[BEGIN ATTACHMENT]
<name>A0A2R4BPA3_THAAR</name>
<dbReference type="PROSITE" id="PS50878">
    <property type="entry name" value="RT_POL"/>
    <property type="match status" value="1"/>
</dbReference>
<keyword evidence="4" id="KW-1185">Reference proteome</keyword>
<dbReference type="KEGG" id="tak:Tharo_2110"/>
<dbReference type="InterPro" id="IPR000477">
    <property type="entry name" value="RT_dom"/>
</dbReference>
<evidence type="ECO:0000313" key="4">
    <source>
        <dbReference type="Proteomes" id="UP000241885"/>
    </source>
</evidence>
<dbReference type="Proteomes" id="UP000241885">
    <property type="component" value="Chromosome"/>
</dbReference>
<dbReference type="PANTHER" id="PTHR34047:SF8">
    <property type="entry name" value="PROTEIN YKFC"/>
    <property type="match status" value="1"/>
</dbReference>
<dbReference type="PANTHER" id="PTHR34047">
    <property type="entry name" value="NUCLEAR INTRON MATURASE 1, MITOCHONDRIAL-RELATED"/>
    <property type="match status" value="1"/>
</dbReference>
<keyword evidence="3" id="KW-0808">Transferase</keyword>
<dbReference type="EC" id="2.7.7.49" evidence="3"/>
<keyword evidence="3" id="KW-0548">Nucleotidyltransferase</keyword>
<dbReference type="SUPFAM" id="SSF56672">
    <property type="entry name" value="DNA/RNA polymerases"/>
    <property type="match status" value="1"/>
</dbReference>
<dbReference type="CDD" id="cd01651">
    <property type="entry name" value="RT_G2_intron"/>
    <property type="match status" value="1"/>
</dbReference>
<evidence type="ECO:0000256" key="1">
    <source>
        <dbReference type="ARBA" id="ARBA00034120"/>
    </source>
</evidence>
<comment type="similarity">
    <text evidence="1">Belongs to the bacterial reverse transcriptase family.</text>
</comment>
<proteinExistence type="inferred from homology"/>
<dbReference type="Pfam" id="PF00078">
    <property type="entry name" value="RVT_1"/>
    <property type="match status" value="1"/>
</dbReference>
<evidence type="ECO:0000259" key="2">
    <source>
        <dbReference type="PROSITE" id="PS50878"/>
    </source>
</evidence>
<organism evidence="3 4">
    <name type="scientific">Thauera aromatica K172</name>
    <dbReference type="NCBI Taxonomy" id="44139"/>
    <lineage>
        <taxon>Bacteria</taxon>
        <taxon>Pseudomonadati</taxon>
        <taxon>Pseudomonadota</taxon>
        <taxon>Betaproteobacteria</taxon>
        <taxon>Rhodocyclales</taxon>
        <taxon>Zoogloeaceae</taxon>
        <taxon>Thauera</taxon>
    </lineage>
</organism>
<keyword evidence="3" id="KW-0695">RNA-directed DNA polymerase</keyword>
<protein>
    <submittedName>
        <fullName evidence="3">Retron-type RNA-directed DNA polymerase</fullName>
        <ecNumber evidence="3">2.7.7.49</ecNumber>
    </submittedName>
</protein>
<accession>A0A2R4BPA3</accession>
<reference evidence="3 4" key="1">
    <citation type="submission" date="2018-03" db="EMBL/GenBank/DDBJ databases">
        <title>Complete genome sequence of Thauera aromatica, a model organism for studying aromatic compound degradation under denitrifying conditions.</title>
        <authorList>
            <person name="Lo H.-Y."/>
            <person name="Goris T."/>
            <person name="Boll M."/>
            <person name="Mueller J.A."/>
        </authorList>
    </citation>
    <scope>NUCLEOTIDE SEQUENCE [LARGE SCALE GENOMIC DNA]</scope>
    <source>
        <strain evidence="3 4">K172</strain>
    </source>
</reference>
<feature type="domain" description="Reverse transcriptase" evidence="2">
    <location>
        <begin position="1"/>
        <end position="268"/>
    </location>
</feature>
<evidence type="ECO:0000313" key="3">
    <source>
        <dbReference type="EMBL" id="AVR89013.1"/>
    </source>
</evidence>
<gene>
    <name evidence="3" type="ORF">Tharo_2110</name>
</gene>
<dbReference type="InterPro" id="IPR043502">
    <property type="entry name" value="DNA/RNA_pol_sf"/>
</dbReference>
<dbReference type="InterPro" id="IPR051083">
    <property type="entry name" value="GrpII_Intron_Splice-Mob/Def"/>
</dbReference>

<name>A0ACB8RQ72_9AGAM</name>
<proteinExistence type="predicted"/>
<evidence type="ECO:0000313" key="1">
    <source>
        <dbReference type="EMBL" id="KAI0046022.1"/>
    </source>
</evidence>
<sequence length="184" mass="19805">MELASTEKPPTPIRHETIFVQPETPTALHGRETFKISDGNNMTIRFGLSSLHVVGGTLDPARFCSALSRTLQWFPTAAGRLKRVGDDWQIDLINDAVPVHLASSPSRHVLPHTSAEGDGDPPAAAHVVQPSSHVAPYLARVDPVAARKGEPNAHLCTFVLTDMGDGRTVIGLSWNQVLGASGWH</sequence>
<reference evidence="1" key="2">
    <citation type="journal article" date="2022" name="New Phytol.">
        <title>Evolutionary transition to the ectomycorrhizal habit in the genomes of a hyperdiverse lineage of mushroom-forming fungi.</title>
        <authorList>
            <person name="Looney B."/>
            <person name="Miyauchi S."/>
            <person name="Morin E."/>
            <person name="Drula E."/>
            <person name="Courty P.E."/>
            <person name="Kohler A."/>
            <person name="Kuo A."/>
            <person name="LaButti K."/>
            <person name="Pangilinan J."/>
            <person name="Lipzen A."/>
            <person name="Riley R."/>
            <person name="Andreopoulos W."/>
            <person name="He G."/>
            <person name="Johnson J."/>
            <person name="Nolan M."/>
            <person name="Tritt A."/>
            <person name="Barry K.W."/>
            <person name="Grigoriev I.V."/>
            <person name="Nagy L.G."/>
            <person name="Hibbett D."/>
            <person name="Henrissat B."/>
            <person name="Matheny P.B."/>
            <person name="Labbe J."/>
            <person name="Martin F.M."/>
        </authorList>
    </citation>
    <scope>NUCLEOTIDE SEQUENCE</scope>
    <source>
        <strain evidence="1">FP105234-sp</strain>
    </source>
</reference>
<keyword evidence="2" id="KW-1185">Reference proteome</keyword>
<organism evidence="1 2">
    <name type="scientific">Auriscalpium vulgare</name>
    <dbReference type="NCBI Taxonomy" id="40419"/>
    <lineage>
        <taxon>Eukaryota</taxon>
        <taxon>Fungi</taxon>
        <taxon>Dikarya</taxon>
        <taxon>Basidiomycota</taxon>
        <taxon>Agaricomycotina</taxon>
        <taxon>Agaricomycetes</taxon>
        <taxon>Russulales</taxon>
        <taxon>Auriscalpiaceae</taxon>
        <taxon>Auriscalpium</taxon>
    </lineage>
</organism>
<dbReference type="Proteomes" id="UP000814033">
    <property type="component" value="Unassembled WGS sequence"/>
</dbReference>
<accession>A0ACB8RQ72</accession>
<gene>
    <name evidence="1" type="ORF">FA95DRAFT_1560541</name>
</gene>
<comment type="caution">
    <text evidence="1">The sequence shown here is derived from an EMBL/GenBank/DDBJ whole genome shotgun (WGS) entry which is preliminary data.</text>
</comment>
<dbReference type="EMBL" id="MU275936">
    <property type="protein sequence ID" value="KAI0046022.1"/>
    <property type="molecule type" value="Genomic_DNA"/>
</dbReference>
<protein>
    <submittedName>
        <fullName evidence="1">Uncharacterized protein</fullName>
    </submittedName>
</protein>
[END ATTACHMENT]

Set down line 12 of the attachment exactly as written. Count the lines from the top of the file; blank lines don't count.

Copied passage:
    <source>